Table of Contents

Peer reviewed papers

Co-operatives: Between State Control and the Collaborative Economy

Francisco Torres Pérez, pp. 5-12

This paper (presented at ICA Research International Conference, Almería, May 2016) is focused on two perceived threats to the co-operative movement: excessively detailed rules that question the desirable “autonomy” of co-operative societies, and the rise of spontaneous and unregulated forms of collaboration. On the one hand, there is violation of the co-operative principle of autonomy and independence that should govern this type of business. On the other, an indirect effect that this excess of discipline entails is the replacement of traditional co-operatives by the so-called “collaborative economy” model that operates in many economic sectors and under various forms of self‑management. The conclusion is that the “special nature” of co-operatives must prevail over saturated regulation and the self-regulatory power — via bylaws or internal regulations. The legal advantages of a correct interaction between the co-operativism and unregulated forms of collaboration are also presented.

Pérez, 2016

Identifying Co-operatives: the Value of Democracy

Alberto Atxabal Rada, pp. 13-23

This paper addresses the need to define an element or value that identifies co-operatives and at the same time makes the difference between other types of enterprise clearer. Neither capital companies that institute codes of conduct similar to co-operative principles, nor social enterprises which pursue purposes as co-operatives do, are co-operatives, but both of them get mixed with co-operatives. On the one hand, the mutual property of co-operatives, perhaps, can explain its different nature, but with nuances. Democracy, however, is configured as the identity value of co-operatives. Thus, democracy shines like a predictable value not only in managing or controlling the co-operative enterprise, but democracy also spreads to all aspects of members’ life in society and the community to which members belong.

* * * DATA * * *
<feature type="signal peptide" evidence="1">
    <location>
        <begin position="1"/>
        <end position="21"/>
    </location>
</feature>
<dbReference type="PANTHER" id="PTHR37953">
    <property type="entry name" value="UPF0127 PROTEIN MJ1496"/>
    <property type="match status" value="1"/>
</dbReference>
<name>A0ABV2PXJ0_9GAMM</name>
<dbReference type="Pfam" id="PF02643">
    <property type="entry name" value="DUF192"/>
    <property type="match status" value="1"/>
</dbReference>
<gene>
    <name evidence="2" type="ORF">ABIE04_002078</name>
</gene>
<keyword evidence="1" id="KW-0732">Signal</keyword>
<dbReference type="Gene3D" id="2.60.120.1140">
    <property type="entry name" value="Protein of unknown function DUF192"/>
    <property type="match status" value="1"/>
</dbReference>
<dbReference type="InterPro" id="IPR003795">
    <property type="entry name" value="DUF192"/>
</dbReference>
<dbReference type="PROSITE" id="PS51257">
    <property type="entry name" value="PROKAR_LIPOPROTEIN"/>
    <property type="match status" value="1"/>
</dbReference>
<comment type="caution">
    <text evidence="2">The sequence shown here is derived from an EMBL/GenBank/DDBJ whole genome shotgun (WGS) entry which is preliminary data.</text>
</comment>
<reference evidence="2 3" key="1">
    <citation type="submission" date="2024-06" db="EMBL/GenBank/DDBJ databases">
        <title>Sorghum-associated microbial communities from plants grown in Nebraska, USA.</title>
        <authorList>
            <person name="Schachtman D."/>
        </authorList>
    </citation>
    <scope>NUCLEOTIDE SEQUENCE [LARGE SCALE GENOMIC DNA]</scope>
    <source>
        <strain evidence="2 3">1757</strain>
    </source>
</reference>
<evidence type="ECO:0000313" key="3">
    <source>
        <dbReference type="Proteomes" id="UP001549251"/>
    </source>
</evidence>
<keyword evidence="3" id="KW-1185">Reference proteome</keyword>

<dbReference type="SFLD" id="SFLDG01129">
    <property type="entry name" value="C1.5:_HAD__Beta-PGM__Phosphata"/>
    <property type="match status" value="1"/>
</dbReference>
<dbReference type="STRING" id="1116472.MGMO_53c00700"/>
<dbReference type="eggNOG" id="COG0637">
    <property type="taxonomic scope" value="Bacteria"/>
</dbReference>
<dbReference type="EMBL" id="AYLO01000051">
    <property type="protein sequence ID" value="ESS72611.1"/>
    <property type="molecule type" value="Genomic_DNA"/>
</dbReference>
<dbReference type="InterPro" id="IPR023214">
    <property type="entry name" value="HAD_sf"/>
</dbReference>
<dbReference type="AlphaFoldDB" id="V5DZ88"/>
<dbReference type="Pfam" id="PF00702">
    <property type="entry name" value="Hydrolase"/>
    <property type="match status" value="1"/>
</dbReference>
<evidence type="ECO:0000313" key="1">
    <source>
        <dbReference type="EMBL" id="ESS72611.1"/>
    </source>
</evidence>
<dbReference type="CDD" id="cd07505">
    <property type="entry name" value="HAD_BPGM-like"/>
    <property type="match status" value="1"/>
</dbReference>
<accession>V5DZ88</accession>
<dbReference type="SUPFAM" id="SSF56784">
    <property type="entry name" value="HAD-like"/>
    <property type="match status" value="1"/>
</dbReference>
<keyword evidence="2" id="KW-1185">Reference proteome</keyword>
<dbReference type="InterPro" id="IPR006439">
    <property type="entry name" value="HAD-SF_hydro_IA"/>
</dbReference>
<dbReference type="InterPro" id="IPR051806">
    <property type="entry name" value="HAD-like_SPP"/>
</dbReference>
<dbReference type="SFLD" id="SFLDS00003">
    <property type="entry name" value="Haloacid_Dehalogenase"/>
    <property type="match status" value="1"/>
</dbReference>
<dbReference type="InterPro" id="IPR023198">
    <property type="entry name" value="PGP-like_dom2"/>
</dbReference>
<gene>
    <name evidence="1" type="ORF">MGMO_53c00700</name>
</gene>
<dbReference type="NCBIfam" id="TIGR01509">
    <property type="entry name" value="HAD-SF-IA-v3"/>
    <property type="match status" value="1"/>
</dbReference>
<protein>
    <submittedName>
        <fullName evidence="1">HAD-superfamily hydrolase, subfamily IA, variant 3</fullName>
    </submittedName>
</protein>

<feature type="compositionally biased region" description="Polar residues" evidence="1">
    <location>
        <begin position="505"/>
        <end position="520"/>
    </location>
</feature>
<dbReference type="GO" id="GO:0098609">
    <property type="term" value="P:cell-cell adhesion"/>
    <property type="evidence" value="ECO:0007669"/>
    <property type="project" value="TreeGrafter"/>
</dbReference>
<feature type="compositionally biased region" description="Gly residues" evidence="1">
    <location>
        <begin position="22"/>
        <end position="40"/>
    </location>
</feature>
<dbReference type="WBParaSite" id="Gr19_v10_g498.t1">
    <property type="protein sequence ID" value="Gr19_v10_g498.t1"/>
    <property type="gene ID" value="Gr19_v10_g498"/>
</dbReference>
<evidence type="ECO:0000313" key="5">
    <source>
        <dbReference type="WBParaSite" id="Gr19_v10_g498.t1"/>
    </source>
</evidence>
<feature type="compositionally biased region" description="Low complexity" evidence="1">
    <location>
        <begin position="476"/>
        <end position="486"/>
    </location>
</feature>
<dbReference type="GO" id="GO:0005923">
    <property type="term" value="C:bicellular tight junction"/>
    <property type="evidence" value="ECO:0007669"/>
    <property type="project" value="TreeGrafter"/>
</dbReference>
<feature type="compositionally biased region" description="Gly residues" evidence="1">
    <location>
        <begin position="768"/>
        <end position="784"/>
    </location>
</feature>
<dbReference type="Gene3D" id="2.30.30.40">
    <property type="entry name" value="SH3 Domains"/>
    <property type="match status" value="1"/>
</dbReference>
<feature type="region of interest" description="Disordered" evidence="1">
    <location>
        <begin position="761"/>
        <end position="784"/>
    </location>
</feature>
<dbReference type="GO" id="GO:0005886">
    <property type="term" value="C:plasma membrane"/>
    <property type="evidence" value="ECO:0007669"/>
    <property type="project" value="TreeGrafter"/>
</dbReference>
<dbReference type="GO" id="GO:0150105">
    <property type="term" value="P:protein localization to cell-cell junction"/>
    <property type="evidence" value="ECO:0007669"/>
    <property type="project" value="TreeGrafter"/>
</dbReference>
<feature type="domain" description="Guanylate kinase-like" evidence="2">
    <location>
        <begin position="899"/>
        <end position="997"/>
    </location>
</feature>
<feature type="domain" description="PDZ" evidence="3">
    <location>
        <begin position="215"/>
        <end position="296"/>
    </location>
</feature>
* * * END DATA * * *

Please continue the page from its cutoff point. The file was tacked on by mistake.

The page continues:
Rada, 2016

Compromised Success Potential of South African Co-operatives Due to Lack of Credible Data

Thembinkosi Twalo, pp. 24-31

Co-operatives in South Africa are meant to address job creation and poverty challenges. However, they do not seem to be successful because of human, systemic and structural factors. The government’s efforts to address factors that compromise the success of co-operatives are also compromised due to lack of reliable understanding of this sector. This lack of understanding is an outcome of insufficient data on co-operatives, inappropriate data collection mechanisms, the inability to regularly update the co-operatives’ data (registration, state of affairs, etc) and an inability to contact the co-operatives. Consequently, while many co-operatives struggle to access resources, markets, finance, information and support, the government is not clear about the nature and extent of required support, and is also not able to read early warning indicators to assist them before they fail. This paper then points out possible explanations for the general failure of co-operatives and thereby depicts the need for more evidence with additional facts and statistics to establish a solid basis for evidence-based decision making on intervention strategies, investment and support. In a nutshell, this paper argues that the quality of available data is not good enough for planning and decision making purposes, hence it proposes a research agenda for South African co-operatives.

Twalo, 2016

Book Review

From Corporate Globalisation to Global Co‑operation. We Owe it to Our Children. By J. Tom Webb

Fernwood Publishing, Halifax and Winnipeg, Canada. 2016.

Reviewed by: Ian Adderley, pp. 32-33

Adderley, 2016

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All works are licensed under a Creative Commons Attribution-NonCommercial 4.0 International License, subject to a 6-month embargo from date of publication in the Journal

UK Society for Co-operative Studies is registered in England and Wales as a charitable incorporated organisation Number 1175295. Our registered office is Holyoake House, Hanover Street, Manchester, M60 0AS.
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